COLUMBUS — About midway through Saturday’s game that wasn’t a game, it became painfully clear that the writing was on the wall.

Or rather, the writing was on the Twitter feed.

@jayfeely: Kills me watching Michigan struggle like they have the last three years!! Not even competitive in Big Ten games. Time for a change

@jayfeely: @SBreaston15, (Alan) Branch, Gabe Watson all (of) us are beside ourselves watching this shell of what Michigan used to be.

@SBreaston15: Yikes! Smh (shaking my head)

The same debate has gone on for months, almost years now, but never had Michigan football alumni like Jay Feely or Steve Breaston so openly discussed their dismay. And as Michigan coach Rich Rodriguez sat uncomfortably in his press conference after the Wolverines’ seventh straight loss to Ohio State — this time a 37-7 shellacking — that debate had finally reached its breaking point.

So there he sat, on edge like we’d never seen him before, furiously insisting that he could do what he’s been saying he would do for three years.

“I took this job to make us the best program in America, and sometimes it takes a little longer to mold the program the way you want to mold it,” Rodriguez said. “That doesn’t mean you can’t do it. I’m not deterred one bit.

“I think the worst is behind us. I know it is.”

But after an utter embarrassment like Saturday — which, he’s right, was the worst of his tenure — that plea doesn’t mean quite as much as it did after his slew of previous disappointments.

Since his hiring, since 3-9, since 5-7, I have remained firmly in Rodriguez’s camp. The cupboard had been bare, injuries had decimated his team, he didn’t have the right staff: I used all of those excuses to justify keeping him. One more year. That’s all he needed, I thought.

But even I underestimated how much a game like Saturday’s meant. It might as well have been 2008 again — when Michigan lost 42-7 to Buckeyes — as the Wolverines couldn’t produce any offense, the defense got run over and there were no special teams.

Simply put, they just aren’t a 7-5-caliber team. And sure, for the first time in three years, Michigan is going to a bowl. But really, has Michigan played like a 7-5 team at any point this season?

The Wolverines barely hung on to beat depleted Purdue and FCS Massachusetts teams; they needed a final drive to beat Indiana and Notre Dame, triple overtime to beat Illinois, and they blew out a bad MAC team in Bowling Green. Those are teams with a combined record of 26-32.

Michigan’s one win to hang its hat on came in the season’s first game against Connecticut. But when it comes down to it, a marquee win in your third season should come against a team more impressive than an 8-4 squad from the Big East.

And maybe that’s the sad reality of this whole three-year debacle. That, all along, Rich Rodriguez was never going to take a less-talented team in a tough conference and coach them to big-time wins. He was never going to beat Ohio State on Saturday or Michigan State in October, simply because this Michigan team never had a chance at being that much more talented than the rest of its conference, like his West Virginia team was in the Big East.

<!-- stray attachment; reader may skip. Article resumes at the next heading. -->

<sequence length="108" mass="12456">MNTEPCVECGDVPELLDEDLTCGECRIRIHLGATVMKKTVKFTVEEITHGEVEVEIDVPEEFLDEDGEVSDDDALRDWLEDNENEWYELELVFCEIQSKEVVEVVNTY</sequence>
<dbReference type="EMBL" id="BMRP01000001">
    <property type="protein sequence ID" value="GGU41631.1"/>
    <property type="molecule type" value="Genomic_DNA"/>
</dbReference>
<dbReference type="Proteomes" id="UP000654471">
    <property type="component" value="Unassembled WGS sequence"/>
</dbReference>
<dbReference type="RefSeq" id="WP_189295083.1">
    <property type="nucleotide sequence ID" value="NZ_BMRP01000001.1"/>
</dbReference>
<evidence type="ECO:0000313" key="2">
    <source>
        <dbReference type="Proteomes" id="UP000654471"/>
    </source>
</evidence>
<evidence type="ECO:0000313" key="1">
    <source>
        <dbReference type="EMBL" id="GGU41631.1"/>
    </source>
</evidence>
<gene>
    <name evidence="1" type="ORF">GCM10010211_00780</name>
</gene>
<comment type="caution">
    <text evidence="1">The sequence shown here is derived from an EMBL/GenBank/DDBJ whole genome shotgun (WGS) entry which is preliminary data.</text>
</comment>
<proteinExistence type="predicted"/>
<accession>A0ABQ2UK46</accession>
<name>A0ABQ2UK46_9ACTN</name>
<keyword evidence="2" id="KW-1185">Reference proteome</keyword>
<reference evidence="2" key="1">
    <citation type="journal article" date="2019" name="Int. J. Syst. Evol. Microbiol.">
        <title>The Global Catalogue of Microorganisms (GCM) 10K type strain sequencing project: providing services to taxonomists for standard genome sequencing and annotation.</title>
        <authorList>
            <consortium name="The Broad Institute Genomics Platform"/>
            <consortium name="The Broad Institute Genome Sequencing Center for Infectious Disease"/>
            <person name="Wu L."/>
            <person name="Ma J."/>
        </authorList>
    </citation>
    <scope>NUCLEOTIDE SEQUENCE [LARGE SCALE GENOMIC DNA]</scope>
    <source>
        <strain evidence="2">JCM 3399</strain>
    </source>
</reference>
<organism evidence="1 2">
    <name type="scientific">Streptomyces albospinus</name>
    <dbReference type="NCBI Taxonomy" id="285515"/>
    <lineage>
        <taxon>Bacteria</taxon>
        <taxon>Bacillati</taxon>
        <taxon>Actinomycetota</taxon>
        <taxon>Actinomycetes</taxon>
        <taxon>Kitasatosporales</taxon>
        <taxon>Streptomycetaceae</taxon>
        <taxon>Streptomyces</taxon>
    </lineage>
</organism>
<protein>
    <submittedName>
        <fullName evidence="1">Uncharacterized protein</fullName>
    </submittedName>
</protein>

That’s not because the spread offense won’t work in the Big Ten — it will and has. But for all the bells and whistles of Rodriguez’s and defensive coordinator Greg Robinson’s schemes, the Wolverines forgot to do one important thing the past three years — just execute and play fundamental football. That’s what Big Ten and Michigan football were built on from the beginning. It’s what we’ve seen from Mark Dantonio this season, 63 miles away in East Lansing.

It’s also what we’ve seen out of Jim Harbaugh, a guy many fans would love to see return to Ann Arbor. After all, in his first year at Stanford, Harbaugh’s 4-8 squad beat then-No. 2 USC in a game that the visiting Cardinal had no business winning. Now, Stanford is 11-1 and a top-5 team.

But Dave Brandon’s decision — which he said will come after the bowl game — should be much less about whether Michigan could get Harbaugh and much more about whether Rich Rodriguez has made progress and deserves to stay in Ann Arbor.

It’s a decision he’s had five months to think about, a question he should already know the answer to.

“Sometimes people see what they want to see,” Rodriguez said. “We’ve made progress. But not as much as a lot of folks want, not as much as I want.”

But on the field against Ohio State, there was nothing to see. There was no progress. There was just a team lacking any semblance of execution, a team that has beat itself more than its beat good Big Ten teams, a team moving in the wrong direction.

It was finally clear to me. Maybe Rich Rodriguez was never the right fit for Michigan and Michigan was never the right fit for Rich Rodriguez.

“Michigan will be back,” Ohio State coach Jim Tressel said after the game.

And it will, no doubt. But it’s clear as day now, after three of the worst years in Michigan football history, that it won’t be back with Rich Rodriguez as its coach.

-Kartje can be reached at

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